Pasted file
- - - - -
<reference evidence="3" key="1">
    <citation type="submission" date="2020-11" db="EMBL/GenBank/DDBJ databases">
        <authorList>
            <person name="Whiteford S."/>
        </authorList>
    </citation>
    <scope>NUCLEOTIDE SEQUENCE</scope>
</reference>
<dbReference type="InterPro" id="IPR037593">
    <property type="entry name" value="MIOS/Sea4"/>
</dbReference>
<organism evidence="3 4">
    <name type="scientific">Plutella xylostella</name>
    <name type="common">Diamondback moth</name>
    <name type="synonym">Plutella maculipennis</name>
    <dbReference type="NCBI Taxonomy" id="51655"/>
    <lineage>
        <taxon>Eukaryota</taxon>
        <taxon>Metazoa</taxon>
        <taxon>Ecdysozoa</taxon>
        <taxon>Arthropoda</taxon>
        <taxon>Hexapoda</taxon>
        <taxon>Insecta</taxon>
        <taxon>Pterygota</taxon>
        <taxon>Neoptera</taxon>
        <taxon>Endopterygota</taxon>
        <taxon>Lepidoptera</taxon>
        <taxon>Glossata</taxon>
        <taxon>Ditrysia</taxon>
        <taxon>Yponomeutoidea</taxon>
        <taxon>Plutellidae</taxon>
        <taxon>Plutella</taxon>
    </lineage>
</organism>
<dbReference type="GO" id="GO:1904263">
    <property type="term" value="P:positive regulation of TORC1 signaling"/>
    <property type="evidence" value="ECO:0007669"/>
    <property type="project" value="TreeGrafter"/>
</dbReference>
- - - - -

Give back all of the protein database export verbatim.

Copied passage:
<reference evidence="3" key="1">
    <citation type="submission" date="2020-11" db="EMBL/GenBank/DDBJ databases">
        <authorList>
            <person name="Whiteford S."/>
        </authorList>
    </citation>
    <scope>NUCLEOTIDE SEQUENCE</scope>
</reference>
<dbReference type="InterPro" id="IPR037593">
    <property type="entry name" value="MIOS/Sea4"/>
</dbReference>
<organism evidence="3 4">
    <name type="scientific">Plutella xylostella</name>
    <name type="common">Diamondback moth</name>
    <name type="synonym">Plutella maculipennis</name>
    <dbReference type="NCBI Taxonomy" id="51655"/>
    <lineage>
        <taxon>Eukaryota</taxon>
        <taxon>Metazoa</taxon>
        <taxon>Ecdysozoa</taxon>
        <taxon>Arthropoda</taxon>
        <taxon>Hexapoda</taxon>
        <taxon>Insecta</taxon>
        <taxon>Pterygota</taxon>
        <taxon>Neoptera</taxon>
        <taxon>Endopterygota</taxon>
        <taxon>Lepidoptera</taxon>
        <taxon>Glossata</taxon>
        <taxon>Ditrysia</taxon>
        <taxon>Yponomeutoidea</taxon>
        <taxon>Plutellidae</taxon>
        <taxon>Plutella</taxon>
    </lineage>
</organism>
<dbReference type="GO" id="GO:1904263">
    <property type="term" value="P:positive regulation of TORC1 signaling"/>
    <property type="evidence" value="ECO:0007669"/>
    <property type="project" value="TreeGrafter"/>
</dbReference>